Postal Service Agrees to Rate Rollback for Rural Alaska

The U.S. Postal Service has agreed to rollback its parcel post rate hike for shipments to rural Alaska, according to Senator Mark Begich. In a Senate committee hearing today he added an amendment to a postal reform bill to undo the increase imposed last week for in-state mail to communities not linked by road. But he said he secured a separate commitment from the postmaster general to lower rates immediately, or as soon as the post office can change its machines.

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At the hearing on Thursday, Begich said the increase had unintended consequences for Alaska.

Rural Alaskans rely on parcel post to receive all kinds of goods and merchandise. Begich said Alaskans have been complaining to him that new rates had them paying as much as 50 percent more for delivery.

For large freight deliveries, rural Alaskans benefit from Bypass Mail, an Alaska-only subsidy that costs the Postal Service more than $70 million a year. Nothing in the Postal Reform bill that cleared the Homeland Security and Government Affairs Committee on Thursday would change that program.

Still, Begich is claiming credit for saving it. Begich told reporters he has been able to persuade budget hawks like Republican Senators Tom Coburn of Oklahoma, and John McCain of Arizona, who two years ago tried to kill it.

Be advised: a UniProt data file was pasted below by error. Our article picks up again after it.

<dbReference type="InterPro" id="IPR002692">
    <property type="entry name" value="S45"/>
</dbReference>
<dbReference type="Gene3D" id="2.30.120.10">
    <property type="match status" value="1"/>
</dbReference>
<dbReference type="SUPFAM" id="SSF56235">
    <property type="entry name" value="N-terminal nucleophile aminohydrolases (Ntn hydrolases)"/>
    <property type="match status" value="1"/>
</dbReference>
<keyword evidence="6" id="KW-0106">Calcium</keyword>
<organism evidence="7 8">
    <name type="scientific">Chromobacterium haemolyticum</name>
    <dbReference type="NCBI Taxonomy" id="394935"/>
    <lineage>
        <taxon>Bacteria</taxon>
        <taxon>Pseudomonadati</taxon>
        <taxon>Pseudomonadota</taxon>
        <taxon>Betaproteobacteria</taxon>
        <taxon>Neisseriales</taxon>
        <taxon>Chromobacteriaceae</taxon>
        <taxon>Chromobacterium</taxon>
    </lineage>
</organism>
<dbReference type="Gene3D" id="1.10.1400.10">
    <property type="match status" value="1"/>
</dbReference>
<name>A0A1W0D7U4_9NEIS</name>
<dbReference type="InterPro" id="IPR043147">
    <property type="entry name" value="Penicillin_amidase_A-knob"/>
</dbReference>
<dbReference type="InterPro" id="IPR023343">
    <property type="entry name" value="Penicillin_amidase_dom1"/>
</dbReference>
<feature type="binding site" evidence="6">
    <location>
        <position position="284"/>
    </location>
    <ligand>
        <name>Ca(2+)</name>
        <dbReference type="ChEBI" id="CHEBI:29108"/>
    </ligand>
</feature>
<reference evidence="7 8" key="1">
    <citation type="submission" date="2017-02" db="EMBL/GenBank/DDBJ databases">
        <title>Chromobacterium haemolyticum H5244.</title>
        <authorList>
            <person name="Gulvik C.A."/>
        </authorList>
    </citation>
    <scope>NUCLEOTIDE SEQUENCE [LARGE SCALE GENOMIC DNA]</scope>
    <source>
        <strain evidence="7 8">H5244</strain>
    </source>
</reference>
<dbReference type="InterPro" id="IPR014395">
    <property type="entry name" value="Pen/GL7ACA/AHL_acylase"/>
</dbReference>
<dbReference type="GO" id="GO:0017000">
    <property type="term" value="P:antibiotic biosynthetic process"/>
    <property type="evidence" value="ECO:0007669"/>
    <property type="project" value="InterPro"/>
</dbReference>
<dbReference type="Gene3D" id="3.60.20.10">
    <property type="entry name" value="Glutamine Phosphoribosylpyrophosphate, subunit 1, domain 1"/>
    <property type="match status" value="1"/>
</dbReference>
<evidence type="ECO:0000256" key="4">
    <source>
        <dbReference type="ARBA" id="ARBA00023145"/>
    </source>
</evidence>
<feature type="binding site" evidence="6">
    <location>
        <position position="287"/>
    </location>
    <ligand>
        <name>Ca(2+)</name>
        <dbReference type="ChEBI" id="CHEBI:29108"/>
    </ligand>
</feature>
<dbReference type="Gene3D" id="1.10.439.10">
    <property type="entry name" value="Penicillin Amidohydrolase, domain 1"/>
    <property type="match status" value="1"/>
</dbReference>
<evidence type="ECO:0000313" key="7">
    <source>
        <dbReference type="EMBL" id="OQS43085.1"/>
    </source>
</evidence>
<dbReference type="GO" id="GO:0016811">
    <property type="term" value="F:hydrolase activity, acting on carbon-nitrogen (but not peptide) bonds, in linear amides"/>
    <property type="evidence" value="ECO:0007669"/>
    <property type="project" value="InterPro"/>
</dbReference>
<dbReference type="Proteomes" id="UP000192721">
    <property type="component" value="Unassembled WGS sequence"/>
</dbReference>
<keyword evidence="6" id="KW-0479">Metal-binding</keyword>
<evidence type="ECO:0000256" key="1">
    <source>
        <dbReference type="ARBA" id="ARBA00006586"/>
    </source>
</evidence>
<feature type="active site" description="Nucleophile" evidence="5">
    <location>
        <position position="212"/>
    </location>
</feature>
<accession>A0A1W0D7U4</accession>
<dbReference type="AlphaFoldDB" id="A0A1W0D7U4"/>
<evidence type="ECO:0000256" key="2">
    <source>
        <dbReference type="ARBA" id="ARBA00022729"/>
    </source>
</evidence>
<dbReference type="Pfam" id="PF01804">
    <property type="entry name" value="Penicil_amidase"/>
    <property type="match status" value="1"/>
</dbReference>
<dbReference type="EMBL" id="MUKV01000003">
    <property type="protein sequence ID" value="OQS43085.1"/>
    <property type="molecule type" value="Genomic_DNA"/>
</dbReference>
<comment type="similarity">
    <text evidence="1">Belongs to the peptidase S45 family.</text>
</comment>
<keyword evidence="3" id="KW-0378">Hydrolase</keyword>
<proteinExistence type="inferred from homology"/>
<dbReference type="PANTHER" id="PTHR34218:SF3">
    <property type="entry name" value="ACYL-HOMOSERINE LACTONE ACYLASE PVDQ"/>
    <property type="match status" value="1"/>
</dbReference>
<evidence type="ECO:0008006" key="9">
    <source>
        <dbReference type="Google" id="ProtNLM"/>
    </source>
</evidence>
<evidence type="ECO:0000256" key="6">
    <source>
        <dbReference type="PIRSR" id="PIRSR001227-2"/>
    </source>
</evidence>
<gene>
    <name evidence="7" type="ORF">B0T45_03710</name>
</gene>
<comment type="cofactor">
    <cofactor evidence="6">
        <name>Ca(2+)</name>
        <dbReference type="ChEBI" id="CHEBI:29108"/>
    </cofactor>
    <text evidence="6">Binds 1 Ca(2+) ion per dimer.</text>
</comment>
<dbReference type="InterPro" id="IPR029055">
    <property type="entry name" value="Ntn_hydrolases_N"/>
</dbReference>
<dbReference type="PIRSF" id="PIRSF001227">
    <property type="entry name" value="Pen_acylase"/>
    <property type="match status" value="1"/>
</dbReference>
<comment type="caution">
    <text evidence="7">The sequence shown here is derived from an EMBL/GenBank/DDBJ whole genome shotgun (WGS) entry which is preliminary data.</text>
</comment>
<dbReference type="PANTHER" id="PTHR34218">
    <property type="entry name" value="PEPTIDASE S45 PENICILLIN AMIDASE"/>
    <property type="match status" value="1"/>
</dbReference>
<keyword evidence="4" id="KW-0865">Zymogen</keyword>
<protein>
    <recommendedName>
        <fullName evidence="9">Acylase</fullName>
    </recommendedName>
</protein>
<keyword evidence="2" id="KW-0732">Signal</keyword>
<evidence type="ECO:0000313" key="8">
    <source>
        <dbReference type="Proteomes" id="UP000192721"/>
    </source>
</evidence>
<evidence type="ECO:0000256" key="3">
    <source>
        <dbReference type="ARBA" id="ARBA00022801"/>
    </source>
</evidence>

A spokesman for Senator John McCain said the Arizona senator still doesn’t support Bypass Mail. Begich warned the program may face stiff opposition in the House.


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Liz Ruskin covers Alaska’s congressional delegation, federal agency decisions that shape life in the 49th state, money in politics and elections. She has deep roots in Alaska and this is her third stint in Washington, a city she has grown to love.

She was born in Anchorage and is a West High graduate. She studied political science at the University of Washington and has an M.A. in journalism from the University of Missouri in Columbia. During graduate school, she moved to Washington to intern as a D.C. correspondent. But for her first real journalism job, she moved back to Alaska to work at the Homer News. She was there for three years before taking a job at the Anchorage Daily News. Over the course of nine years in Anchorage, she covered City Hall, courts, state politics, and Native and rural affairs.

Then, in April 2001, she moved back to Washington to work in McClatchy Newspaper’s D.C. bureau as a correspondent for the Anchorage paper. She stayed in the position for five years.

She took a year off for a journalism fellowship at the University of Colorado in Boulder, then freelanced for several years from the U.K. and Japan, in print and radio.

When a vacancy occurred in APRN’s one-person Washington bureau, she jumped at the opportunity. Liz has been APRN’s Washington, D.C. correspondent since October 2013.

lruskin (at) alaskapublic (dot) org  | About Liz